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NHS Forth Valley placed in special measures over leadership

by Ozva Admin

NHS Forth Valley has been placed on special measures by the Scottish government amid concerns over “leadership, governance and culture”.

Health Secretary Humza Yousaf said the decision had been made to escalate the health board to Stage Four with immediate effect amid particularly poor performance in areas including A&E wait times and out-of-service services. GP office hours, and the lack of required security upgrades at Forth Valley Royal. after criticism from inspectors.

Stage four means the government will have “direct formal oversight” in the running of the NHS Forth Valley through an Assurance Board, which will be chaired by Christine McLaughlin, the Scottish government’s population health chair.

READ MORE: Tayside, Forth Valley and the truth about Scotland’s best and worst performing A&E departments

Yousaf said the Scottish government had been “engaging with NHS Forth Valley for some time on a variety of performance-related issues” but that “ongoing concerns” about safety had been highlighted during a series of unannounced inspections to Forth Valley Royal in Lambert. by Healthcare Improvement Scotland.

Yousaf said: “HIS have raised their concerns with the Scottish government as they have not seen the required improvements in the Forth Valley since the initial inspection.”

HIS is expected to release a report on the most recent inspection of the hospital “in the coming weeks,” Yousaf said.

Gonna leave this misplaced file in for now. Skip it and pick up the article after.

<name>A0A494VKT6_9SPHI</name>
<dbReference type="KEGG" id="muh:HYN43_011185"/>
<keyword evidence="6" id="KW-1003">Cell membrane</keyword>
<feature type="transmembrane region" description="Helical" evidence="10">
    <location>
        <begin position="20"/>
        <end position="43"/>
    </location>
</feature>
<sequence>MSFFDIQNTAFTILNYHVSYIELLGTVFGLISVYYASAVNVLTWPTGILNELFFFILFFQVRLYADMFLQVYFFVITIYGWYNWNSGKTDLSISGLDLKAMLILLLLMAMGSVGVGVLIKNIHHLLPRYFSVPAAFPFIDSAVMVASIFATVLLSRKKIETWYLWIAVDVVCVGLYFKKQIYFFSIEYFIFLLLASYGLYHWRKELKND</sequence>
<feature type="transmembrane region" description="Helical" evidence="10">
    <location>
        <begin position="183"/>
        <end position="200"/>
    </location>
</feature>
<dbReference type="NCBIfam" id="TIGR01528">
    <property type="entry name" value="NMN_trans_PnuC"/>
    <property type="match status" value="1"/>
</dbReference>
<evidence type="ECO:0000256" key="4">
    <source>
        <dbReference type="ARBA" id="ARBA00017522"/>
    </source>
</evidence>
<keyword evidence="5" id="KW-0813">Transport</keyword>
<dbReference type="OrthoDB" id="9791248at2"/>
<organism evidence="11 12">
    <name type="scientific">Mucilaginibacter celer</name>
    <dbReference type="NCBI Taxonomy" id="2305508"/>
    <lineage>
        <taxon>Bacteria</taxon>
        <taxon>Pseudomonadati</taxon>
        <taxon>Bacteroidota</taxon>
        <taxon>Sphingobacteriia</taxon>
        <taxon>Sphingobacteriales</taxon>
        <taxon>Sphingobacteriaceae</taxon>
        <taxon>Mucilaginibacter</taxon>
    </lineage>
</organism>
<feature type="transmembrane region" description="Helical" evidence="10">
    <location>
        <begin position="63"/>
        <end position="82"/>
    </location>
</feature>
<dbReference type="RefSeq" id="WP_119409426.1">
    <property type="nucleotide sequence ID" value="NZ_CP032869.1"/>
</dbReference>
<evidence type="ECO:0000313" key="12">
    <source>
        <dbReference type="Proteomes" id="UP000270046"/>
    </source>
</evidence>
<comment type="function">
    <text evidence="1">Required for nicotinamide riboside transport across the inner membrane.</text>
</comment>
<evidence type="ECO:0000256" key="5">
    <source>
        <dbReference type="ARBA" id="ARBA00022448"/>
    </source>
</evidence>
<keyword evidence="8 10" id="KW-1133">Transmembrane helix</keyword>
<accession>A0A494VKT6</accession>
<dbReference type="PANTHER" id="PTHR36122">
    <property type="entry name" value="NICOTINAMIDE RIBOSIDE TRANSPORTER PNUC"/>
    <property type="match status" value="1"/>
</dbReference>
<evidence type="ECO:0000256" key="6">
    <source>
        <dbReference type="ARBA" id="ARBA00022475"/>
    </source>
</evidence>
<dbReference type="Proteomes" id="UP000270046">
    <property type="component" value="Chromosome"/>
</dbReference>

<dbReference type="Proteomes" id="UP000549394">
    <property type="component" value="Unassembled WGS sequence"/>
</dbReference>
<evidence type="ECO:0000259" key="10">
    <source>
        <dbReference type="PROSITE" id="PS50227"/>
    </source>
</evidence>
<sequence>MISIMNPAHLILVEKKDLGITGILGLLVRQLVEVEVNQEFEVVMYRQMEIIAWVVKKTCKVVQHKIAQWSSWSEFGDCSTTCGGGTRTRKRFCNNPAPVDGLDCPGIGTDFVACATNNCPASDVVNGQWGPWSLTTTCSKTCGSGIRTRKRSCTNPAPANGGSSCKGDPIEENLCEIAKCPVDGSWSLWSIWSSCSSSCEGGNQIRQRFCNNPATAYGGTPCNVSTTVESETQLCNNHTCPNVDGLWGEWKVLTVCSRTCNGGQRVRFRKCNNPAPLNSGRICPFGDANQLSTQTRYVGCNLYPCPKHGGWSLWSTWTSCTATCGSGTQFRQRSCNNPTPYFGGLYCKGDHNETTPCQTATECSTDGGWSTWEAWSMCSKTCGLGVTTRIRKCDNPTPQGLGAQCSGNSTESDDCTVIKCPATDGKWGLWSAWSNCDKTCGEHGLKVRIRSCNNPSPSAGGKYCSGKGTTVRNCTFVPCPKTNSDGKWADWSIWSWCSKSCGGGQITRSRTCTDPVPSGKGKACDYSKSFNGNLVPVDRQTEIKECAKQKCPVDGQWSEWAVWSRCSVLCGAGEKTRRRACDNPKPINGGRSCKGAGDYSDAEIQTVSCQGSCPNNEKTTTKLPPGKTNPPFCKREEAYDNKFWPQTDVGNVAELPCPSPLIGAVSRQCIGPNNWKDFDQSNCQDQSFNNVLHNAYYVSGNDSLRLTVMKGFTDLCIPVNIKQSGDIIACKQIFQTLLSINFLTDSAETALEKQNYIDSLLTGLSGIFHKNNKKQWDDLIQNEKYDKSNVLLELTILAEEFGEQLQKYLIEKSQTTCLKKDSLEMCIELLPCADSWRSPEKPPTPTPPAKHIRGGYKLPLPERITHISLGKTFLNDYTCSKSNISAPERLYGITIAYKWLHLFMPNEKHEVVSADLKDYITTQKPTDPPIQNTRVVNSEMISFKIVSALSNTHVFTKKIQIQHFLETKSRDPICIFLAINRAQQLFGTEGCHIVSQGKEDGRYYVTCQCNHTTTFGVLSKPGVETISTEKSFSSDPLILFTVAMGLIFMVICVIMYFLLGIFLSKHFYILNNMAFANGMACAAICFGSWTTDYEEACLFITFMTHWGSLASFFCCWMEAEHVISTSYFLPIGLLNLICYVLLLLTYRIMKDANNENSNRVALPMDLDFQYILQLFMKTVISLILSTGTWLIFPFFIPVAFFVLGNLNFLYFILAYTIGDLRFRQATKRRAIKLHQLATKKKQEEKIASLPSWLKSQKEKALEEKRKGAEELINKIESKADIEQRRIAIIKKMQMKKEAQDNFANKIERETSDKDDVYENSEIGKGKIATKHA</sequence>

The most recent HIS report, released in June, highlighted issues including the addition of a fifth bed to some four-bed bays to increase capacity and the use of treatment rooms as non-standard inpatient care areas.

The inspectors said clinical teams “expressed feelings of frustration at staffing levels and senior leadership decision-making… which they believed left wards understaffed and unsupported.”

Job openings were also high: more than 10 percent for registered nurses and nearly 14 percent for doctors.

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Mr Yousaf said the government was also concerned about the “sustainability and integration” of after-hours healthcare services in the region; “consistently poor A&E performance” compared to the four-hour standard; and “issues relating to the integration of social assistance”.

He added: “While poor performance in any of these discrete areas is cause for concern, I look forward to effective governance and strong leadership and an improved culture to bring about sustainable change.

“Unfortunately, I haven’t seen the leadership needed to drive improvement in these areas of concern.”

It comes after recent reports that five respiratory consultants had resigned from Forth Valley Hospital within two weeks of each other.

The Royal College of Nursing (RCN) and Unison reported “very serious concerns” about “unsafe practices and a culture of bullying” to the board of health in November.

An independent review later commissioned by NHS Forth Valley found that hospital staff underreported errors amid a “culture of fear”.

Forth Valley Royal’s emergency department is consistently the worst performer in terms of the four-hour standard, with less than 40 percent of patients in recent weeks seen within the target time.

The health council has continued to prioritize elective carehowever, and has much shorter waiting lists for planned operations than most of Scotland’s NHS.

An NHS Forth Valley spokesperson said: “We welcome the additional support being provided and are committed to working closely with the Scottish Government to implement any changes or improvements recommended by the assurance board.”

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